“We may realize that we can achieve contentment with much less in the bank, as long as we have healthy relationships, or time in nature, or particular working conditions,” Ramji says. “There is no ‘one-size-fits-all’ formula as we all have different values and criteria for success. Mindfulness simply helps us to make sure that we are living a life aligned with our own values.”
Thoughts, feelings, and behaviors
Mindfulness is often most effective when combined with other strategies — what we might call “mindful therapy.” Mindfulness — the awareness of your mental life — plays a central and essential role in therapies like cognitive behavioral therapy (CBT).
Both CBT and mindfulness often break down problems into three elements: thought, feeling, behavior. In Mortlock’s language, we have the “arrows” coming at us in the form of thoughts and feelings. A thought pops into the mind, or a feeling overwhelms us at a certain moment. But we also have considerable ability to choose how we react and create narratives about ourselves in these moments, which is the second arrow. Using this paradigm, we can work toward better financial decisions.
Mortlock recommends that we find somewhere quiet and comfortable and then do three things:
- Write down a few words on what your money goals are (and what you want money for).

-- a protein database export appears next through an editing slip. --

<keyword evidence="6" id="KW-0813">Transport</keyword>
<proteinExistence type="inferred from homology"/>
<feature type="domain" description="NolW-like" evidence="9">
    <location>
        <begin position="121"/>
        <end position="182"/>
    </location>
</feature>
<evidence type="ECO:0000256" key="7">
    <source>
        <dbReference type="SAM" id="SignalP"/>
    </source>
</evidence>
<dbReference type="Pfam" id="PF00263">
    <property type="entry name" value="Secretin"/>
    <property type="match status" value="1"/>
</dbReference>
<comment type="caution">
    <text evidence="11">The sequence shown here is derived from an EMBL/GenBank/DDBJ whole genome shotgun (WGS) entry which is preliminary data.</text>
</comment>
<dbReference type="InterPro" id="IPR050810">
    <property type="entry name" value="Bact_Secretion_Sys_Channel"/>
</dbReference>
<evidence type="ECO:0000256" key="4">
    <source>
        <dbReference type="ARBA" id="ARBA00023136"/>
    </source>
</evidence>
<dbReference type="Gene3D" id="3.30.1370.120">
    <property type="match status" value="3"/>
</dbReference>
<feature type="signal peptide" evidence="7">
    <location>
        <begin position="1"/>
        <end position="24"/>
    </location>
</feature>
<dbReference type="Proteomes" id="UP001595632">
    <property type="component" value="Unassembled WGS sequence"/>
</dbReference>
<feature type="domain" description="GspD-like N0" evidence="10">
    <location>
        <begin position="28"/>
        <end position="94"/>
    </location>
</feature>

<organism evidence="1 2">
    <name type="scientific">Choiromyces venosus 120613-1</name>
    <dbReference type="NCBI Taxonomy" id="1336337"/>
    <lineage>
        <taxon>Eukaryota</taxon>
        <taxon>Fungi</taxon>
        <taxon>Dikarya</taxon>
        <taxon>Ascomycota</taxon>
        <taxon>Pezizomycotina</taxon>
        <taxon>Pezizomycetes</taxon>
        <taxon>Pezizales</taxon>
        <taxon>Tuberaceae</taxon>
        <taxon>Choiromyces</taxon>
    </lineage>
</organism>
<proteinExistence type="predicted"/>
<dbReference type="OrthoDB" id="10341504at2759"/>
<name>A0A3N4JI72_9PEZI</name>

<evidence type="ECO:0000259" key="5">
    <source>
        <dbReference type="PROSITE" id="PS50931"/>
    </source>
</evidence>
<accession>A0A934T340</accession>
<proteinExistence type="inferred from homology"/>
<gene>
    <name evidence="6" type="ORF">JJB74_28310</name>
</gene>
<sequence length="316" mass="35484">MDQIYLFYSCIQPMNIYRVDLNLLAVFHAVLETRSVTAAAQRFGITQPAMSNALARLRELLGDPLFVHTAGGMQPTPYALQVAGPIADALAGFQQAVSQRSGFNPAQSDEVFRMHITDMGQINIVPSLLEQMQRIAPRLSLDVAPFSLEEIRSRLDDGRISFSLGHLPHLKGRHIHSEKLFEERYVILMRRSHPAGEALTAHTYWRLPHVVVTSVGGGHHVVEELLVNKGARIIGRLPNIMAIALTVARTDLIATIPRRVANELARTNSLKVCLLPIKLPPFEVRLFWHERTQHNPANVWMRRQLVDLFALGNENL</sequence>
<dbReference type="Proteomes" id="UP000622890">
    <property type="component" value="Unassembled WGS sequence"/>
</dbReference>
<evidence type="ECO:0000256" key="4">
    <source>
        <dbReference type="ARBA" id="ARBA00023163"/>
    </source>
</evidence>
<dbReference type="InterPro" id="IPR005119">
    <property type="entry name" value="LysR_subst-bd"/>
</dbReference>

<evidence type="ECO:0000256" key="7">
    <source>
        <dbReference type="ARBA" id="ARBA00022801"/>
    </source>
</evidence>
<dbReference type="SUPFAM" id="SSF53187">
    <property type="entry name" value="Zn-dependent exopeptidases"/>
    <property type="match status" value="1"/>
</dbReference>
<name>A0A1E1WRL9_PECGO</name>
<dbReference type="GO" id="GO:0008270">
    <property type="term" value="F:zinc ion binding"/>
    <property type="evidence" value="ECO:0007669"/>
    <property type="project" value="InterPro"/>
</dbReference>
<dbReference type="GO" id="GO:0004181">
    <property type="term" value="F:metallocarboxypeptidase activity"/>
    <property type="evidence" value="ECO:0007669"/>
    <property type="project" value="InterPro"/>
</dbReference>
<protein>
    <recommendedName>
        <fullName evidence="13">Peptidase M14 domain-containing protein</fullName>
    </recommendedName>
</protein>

- Looking at your money goals, write down what stories form in your mind (such as your experience with money, past situations, etc.).
- Now consider what financial choices you could make right now in your life. Write down one good choice you can make now, then turn that choice into action in your life.
When we write things down, we can better see the thought-feelings-behavior cycle. By recognizing this pattern, we can gain control over our impulses instead of being controlled by them. All of this might sound too good to be true, but much of mindfulness therapy simply asks us to try something new. It wants us to be more aware of our mental life, and to take stock of what works and what doesn’t. So, for instance, you might choose to delay “unnecessary” purchases by 24 hours after the impulse and then see how it affects your emotional state. You can try distraction techniques (like counting your breathing or being aware of your body) and see how it affects your thoughts.
Closely scrutinizing your thoughts, feelings, and behaviors around money can be difficult at first. But with practice, you’ll find that it gets easier to recognize patterns and develop better financial habits over time.
A lot of mindfulness is simply about trying something new — trying to put a stick in the spokes of a vicious cycle. So take some time to reflect. Look inward. You have in your prefrontal cortex one of the most powerful tools of behavioral regulation the planet has ever known. It pays to use it thoughtfully.